First Facebook, now Twitter as stock crashes 20pc

Ann Santiago
July 28, 2018

Shares of Twitter Inc. are down 16 percent.

Twitter is fighting against spam, bots and trolls along with rivals like Facebook and YouTube, which all face public scrutiny over how their platforms have been manipulated by bad actors. Trump on Thursday accused Twitter of "shadow banning" prominent conservative voices.

Twitter's aggressive moves to clean up the platform has not detracted from its advertising revenue, said the social network's chief financial officer Ned Segal during a conference call. They cited concern that while the stock was up 45% this year when Macquarie published its note, the fake-account purge won't bring "dramatic impacts on Twitter's ability to attract new users", arguing that "valuation will likely limit upside from current levels".

In April, Twitter said it inked more than 30 deals for live and original programming, including with Walt Disney Co (DIS.N) for a Twitter-only version of ESPN's SportsCenter.

Twitter said it expects monthly active users to decline in Q3, as well.

Almost $7 billion was wiped off the value of Twitter yesterday after the social network said that its user base had shrunk unexpectedly in the second quarter and would continue to contract.

Monthly active users fell by 1 million in the second quarter from the first to 335 million.

Revenue of $711 million, mostly from advertising and up 24 percent from previous year, exceeded the average estimate of $696 million among analyst research aggregated by Thomson Reuters.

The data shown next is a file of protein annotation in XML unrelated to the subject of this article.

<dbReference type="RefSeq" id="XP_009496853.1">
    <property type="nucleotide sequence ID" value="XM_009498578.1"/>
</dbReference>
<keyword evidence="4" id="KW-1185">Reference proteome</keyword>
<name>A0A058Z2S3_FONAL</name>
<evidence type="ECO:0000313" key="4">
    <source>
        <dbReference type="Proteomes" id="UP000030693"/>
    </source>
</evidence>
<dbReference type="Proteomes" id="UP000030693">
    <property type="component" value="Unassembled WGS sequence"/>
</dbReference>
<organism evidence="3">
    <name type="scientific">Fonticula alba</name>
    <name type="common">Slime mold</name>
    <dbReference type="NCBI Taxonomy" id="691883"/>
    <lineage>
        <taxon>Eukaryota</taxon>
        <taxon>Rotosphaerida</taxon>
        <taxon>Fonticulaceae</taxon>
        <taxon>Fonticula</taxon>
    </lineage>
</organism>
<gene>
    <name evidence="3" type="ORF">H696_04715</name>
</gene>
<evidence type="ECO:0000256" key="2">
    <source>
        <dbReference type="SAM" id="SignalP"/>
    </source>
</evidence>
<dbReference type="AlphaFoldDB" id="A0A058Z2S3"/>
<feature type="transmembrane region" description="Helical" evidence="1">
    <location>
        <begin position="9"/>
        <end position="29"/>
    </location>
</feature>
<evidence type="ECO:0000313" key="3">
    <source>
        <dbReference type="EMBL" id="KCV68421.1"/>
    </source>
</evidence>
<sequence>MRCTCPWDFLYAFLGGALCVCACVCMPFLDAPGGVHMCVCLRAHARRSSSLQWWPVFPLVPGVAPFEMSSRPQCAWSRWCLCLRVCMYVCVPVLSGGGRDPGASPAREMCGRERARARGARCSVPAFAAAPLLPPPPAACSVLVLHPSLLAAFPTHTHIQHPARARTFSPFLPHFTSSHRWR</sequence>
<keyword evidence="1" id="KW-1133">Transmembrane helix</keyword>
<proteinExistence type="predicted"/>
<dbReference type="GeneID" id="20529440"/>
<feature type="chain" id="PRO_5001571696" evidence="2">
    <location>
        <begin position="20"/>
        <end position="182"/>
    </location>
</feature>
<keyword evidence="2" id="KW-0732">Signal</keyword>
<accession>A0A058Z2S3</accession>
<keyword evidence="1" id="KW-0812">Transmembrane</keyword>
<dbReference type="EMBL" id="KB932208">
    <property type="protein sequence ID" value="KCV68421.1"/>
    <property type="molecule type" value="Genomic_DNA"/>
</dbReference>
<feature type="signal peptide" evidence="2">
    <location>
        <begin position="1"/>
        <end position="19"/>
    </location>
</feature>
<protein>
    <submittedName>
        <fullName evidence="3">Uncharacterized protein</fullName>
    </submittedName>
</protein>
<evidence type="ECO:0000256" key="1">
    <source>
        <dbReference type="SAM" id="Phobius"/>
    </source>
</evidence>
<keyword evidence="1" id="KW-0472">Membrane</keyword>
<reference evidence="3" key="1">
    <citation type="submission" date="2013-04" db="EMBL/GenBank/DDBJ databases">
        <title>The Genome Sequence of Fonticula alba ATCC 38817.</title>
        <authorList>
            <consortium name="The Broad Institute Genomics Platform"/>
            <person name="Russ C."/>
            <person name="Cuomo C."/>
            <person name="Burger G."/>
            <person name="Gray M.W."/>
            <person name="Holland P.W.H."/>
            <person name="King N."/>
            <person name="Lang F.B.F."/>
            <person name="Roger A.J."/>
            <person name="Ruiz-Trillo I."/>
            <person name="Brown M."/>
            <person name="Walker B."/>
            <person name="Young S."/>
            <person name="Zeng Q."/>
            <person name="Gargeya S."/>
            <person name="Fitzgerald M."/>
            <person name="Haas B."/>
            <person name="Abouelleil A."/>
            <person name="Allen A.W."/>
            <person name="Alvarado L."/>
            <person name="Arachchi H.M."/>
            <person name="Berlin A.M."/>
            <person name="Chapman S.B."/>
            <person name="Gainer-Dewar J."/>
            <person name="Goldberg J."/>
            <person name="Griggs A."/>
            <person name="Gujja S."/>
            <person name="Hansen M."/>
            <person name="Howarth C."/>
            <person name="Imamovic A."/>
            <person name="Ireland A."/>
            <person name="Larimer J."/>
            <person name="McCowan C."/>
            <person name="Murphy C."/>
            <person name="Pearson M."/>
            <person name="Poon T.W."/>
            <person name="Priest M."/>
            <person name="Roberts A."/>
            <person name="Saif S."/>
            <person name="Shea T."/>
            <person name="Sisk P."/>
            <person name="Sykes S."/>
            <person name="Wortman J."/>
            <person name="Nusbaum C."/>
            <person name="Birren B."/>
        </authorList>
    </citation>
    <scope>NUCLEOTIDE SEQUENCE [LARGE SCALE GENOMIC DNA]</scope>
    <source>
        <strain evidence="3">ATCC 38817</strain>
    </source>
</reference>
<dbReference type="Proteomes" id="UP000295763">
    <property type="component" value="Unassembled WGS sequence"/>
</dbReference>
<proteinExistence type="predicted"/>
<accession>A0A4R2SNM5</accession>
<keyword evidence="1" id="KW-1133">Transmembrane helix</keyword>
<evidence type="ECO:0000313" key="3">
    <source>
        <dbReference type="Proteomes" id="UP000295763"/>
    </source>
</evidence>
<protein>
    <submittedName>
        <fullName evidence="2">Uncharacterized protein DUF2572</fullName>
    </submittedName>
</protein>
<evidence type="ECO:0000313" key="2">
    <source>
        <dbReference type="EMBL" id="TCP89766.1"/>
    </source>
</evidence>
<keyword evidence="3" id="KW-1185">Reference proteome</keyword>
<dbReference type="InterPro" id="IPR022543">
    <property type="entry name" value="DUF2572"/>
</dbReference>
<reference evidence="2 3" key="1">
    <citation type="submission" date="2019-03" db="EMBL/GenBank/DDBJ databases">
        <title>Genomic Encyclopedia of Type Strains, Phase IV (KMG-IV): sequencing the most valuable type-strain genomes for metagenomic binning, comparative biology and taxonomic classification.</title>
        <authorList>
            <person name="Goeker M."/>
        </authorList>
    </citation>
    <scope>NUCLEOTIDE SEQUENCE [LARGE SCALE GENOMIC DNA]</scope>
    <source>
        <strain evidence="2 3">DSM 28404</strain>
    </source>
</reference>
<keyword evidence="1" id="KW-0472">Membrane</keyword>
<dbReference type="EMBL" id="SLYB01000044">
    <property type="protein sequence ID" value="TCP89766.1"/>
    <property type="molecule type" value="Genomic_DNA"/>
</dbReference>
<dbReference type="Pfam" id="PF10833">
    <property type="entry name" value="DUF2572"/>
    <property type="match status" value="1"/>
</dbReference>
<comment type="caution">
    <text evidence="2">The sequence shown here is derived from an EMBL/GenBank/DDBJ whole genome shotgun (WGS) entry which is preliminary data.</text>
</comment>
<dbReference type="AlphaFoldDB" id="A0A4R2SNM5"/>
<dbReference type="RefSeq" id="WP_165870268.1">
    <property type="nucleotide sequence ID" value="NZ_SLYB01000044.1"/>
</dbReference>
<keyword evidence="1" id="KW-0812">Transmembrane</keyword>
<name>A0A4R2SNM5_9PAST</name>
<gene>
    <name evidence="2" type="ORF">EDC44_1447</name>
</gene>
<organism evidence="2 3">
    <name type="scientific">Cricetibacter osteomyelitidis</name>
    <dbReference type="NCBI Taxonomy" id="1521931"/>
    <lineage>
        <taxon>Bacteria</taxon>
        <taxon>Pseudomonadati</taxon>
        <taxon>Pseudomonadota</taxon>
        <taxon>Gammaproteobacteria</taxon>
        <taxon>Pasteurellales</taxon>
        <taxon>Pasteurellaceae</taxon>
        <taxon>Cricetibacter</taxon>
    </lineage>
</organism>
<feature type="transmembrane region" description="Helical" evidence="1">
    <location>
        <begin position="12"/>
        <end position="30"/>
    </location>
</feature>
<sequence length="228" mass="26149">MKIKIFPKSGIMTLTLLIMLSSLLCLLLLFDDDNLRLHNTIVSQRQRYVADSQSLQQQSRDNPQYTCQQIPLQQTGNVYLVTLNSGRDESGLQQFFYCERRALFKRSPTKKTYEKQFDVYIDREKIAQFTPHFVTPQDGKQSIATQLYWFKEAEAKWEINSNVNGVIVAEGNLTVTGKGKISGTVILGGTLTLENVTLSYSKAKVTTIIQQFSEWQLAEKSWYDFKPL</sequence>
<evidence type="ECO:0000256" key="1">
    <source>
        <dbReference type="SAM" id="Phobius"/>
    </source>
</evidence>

Twitter is now attempting to rein in the worst offenders after years as one of the Wild West corners of the internet.

At the same time, it must convince people it's the go to platform in social media, and it is absolutely dwarfed right now by Facebook.

The news comes after Facebook lost more than US$100 billion in value following a disappointing earnings report on Wednesday.

As part of these efforts, Twitter said that as of May, its systems identified and challenged more than 9 million potentially spammy or automated accounts per week, up from 6.4 million in December 2017. The company doesn't disclose the total number of daily users.

Tech firms have been under pressure in several countries to be stricter over abusive content and misinformation or "fake news" as well as political influence and protection of personal data.

The company said it expected monthly user numbers to continue to fall in the third quarter.

"We want people to feel safe freely expressing themselves and have launched new tools to address problem behaviors that distort and distract from the public conversation", CEO Jack Dorsey said in the company's Friday earnings statement.

Facebook user growth was flat in North America and declined by 3 million in Europe, quarter over quarter, and still it has 2.2 billion monthly active users.

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